What should I do? How long should I wait before I throw the eggs away? Am I suppose to get it warm in the house or should it be at room temperature? These are the first birds that I have ever had.
It looks like they recommend taking them out because the pet store probably thinks they are infertile. I found a site with an egg candler for zebra finch eggs so you don't need to handle them to see if they are fertile. I really don't know anything about this so it's a link that might help:
Here is some information from another site about incubating eggs. They, too are trying to sell something but there is text that explains why you would want to incubate eggs, etc.
Sorry, wish I knew more about it.
Susan from ThriftyFun
I have incubated my own chickens, pheasants and turkeys in the past. It sounds like the female has not committed to sitting on them. They may be infertile or she just hasn't got the "instinct" to sit on the eggs and put her body in slow motion. She may not be sitting on the eggs because they are infertile, or it is the first time, she's young and confused, or where she laid them is in an unsettled place. I would just watch for a few more days, but it's doubtful. A hen will lay eggs for a few days until she gets a nest full, then sit, but she doesn't move after that. Her heartbeat slows down and she descends into another world.
It takes 32 days and up to incubate chickens, pheasants and longer for turkeys, probably shorter for finches. I've found the bigger the egg, the longer it takes. An incubator provides not only the right heat, but ventilation as well as moisture. All have to be optimal. The atmosphere that a bird's body provides couldn't be more perfect...you can't fight Mother Nature! LOL! I got rid of the incubator and used my sitting hens to hatch out what I wanted hatched. They love them all the same. Hope this helps.(01/11/2005)
If you bought only female eggs, don't worry. When I was growing up I had female finches. They were always laying eggs. I use to take them and display them in nests that my dad would collect during the winter (after he sprayed the nests with bleach to sanitize them). They are very delicate though so be sure not to squish them when you remove them. If you let them sit unfertilized, the insides will dry up in about one month. Hope that this helps. (01/12/2005)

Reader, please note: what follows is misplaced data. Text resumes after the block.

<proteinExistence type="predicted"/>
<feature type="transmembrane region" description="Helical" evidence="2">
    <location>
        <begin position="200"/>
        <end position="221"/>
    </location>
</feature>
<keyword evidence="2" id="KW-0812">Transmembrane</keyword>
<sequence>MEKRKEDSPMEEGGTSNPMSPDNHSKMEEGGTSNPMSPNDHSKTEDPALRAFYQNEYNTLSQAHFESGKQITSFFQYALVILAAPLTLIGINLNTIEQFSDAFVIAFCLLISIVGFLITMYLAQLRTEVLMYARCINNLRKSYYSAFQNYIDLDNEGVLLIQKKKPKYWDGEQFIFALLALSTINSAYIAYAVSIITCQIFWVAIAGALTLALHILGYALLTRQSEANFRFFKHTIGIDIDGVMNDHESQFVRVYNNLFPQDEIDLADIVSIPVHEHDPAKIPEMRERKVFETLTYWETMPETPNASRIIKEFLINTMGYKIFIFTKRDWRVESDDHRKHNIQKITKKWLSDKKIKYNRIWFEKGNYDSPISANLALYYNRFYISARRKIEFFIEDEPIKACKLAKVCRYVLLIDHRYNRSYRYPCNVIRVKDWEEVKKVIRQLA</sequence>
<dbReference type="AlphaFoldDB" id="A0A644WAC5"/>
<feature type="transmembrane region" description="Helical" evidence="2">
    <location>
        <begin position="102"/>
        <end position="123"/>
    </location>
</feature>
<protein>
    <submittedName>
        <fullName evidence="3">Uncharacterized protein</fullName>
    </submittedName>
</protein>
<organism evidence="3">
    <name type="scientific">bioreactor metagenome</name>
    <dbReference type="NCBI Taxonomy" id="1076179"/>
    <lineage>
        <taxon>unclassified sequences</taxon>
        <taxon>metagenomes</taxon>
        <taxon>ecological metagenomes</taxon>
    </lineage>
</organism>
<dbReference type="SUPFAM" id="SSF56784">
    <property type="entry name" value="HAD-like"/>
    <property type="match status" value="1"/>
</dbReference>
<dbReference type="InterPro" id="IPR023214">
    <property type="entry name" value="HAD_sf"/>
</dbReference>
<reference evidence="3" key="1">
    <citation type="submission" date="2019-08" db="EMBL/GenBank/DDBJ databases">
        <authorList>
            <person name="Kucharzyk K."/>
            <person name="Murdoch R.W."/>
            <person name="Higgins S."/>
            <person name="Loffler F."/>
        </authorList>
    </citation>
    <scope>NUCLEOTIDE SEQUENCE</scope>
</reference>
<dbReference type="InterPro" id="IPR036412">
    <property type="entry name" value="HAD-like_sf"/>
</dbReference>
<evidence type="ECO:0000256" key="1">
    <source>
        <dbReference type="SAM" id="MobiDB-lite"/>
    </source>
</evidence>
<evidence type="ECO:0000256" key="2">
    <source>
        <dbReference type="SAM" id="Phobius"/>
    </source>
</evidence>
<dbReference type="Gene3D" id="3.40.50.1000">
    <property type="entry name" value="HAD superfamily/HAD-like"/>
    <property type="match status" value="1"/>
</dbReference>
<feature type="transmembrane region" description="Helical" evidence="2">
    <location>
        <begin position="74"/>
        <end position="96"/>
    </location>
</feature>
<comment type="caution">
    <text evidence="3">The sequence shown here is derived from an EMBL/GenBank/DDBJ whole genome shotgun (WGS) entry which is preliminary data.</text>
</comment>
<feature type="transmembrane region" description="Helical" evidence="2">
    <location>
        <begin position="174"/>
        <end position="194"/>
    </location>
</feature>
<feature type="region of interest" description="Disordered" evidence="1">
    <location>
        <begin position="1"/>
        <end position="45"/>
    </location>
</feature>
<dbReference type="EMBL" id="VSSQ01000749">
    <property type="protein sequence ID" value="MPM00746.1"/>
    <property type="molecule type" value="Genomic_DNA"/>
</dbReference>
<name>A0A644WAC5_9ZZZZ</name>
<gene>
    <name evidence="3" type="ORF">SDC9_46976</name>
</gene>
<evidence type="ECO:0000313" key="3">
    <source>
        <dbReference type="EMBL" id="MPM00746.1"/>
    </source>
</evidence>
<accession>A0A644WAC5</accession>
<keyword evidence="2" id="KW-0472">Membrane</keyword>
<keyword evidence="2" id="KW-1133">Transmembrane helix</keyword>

Hens (female birds) of all kinds produce eggs, just like humans, and they have to go somewhere. Whether the eggs are fertilized or not, the female will lay eggs. It takes approximately 2 weeks after the eggs are laid to hatch, if they're fertile. If after 15 days they have not hatched, throw them away, because they aren't going to hatch. What kind of finches are they? Do you have an actual pair? I can try to answer any other questions you may have. My e-mail address is w453angel AT earthlink (dot) net.
Hi! I raise zebra finches. I think I can help you. Most of what everyone else said is true.
Most females will lay eggs even if there isn't a male around. That is just nature. One will act like the male and build the nest and sit on the eggs and try to fool you. Only she won't sing and she won't have the right colors. Don't be fooled. Those eggs would be unfertilized and will never hatch. You can throw them away or keep them and they will eventually dry and are cool little things to have on a knick-knack shelf. But be careful with them now. If broken, they are gooey just like a chicken egg.
Do you have a male? Do you know how to tell? A male has orange patches on his cheeks and his beak and feet are a much darker orange than the female. You can possibly have a male without orange cheek patches, though they are not common, so look closely at the beak and feet. If they are close in color, you have 2 females. If one is much darker, and you will be able to tell, that one is the male.
If you have a male, those eggs are fertile. But that doesn't mean the parents will care for them. Zebra finches are notoriously bad parents. Many zebra finch breeders keep society finches (another species of finch) to hatch the zebra finch's eggs because the zebra finches are so bad at it. My first pair of zebras never raised any of their eggs in six years! Just laid them and ignored them.
Then again, that may not be the case for you. You said you have not given them a nest. And finches will make anything they can into a nest. But you also said that they are not sitting on them. The male should be doing most of the sitting on the eggs. This leads me to think they are not interested in them.